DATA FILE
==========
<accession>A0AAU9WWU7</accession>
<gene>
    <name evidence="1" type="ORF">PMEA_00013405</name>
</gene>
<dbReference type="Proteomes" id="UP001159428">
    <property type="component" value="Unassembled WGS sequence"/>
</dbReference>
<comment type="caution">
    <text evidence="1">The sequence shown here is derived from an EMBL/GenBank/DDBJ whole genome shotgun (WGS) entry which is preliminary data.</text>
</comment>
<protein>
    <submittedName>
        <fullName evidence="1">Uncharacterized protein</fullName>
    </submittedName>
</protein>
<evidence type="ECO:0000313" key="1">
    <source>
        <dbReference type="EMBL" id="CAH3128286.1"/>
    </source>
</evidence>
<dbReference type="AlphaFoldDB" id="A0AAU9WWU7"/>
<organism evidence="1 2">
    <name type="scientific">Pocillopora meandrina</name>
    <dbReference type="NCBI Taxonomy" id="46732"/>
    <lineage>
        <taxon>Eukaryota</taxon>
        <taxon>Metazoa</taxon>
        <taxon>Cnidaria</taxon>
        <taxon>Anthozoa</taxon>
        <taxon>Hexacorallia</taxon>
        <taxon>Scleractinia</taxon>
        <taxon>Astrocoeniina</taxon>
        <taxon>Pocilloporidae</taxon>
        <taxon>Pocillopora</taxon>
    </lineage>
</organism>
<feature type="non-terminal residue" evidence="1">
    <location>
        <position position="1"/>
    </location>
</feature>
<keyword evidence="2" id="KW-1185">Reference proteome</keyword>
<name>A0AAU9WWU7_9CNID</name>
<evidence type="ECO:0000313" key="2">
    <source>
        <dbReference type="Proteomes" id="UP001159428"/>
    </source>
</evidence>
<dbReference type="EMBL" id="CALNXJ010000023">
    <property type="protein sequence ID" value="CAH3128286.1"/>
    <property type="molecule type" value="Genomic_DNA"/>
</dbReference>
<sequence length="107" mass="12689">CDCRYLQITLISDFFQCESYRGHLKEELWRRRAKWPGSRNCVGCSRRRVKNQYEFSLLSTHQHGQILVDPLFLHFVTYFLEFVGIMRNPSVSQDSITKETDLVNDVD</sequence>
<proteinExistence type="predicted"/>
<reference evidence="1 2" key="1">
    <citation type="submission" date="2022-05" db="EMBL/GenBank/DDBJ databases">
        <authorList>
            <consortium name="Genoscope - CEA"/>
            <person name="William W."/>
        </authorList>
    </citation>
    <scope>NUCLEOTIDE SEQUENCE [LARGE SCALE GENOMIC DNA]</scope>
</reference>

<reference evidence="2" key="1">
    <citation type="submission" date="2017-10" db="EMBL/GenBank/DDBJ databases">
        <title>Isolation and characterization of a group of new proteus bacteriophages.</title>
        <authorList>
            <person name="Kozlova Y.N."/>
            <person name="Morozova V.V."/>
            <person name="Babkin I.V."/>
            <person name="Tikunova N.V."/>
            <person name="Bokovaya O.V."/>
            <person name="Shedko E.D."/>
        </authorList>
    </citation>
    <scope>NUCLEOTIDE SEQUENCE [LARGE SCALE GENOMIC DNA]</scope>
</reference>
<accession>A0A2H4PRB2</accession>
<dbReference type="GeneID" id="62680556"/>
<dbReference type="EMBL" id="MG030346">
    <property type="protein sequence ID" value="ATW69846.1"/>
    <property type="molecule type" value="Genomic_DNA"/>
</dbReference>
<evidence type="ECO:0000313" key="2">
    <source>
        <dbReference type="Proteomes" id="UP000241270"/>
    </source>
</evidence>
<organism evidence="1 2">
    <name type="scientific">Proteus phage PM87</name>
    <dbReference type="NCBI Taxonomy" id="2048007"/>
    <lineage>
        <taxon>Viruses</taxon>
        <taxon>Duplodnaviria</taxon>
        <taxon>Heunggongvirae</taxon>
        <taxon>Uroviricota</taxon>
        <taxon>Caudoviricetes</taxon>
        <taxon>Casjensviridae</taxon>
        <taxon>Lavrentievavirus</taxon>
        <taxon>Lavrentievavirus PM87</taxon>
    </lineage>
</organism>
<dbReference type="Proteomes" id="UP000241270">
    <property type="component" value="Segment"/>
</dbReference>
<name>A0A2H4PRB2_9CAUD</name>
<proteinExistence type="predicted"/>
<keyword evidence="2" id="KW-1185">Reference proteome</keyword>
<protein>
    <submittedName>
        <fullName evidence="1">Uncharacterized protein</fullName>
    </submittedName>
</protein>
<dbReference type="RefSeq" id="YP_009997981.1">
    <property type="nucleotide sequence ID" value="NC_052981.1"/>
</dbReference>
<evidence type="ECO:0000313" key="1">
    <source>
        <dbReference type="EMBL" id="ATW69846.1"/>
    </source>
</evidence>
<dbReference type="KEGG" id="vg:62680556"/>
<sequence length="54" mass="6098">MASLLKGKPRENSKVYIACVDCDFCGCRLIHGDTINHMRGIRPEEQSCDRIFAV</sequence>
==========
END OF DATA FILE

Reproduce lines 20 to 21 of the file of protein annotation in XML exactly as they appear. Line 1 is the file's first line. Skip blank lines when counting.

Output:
</evidence>
<dbReference type="AlphaFoldDB" id="A0AAU9WWU7"/>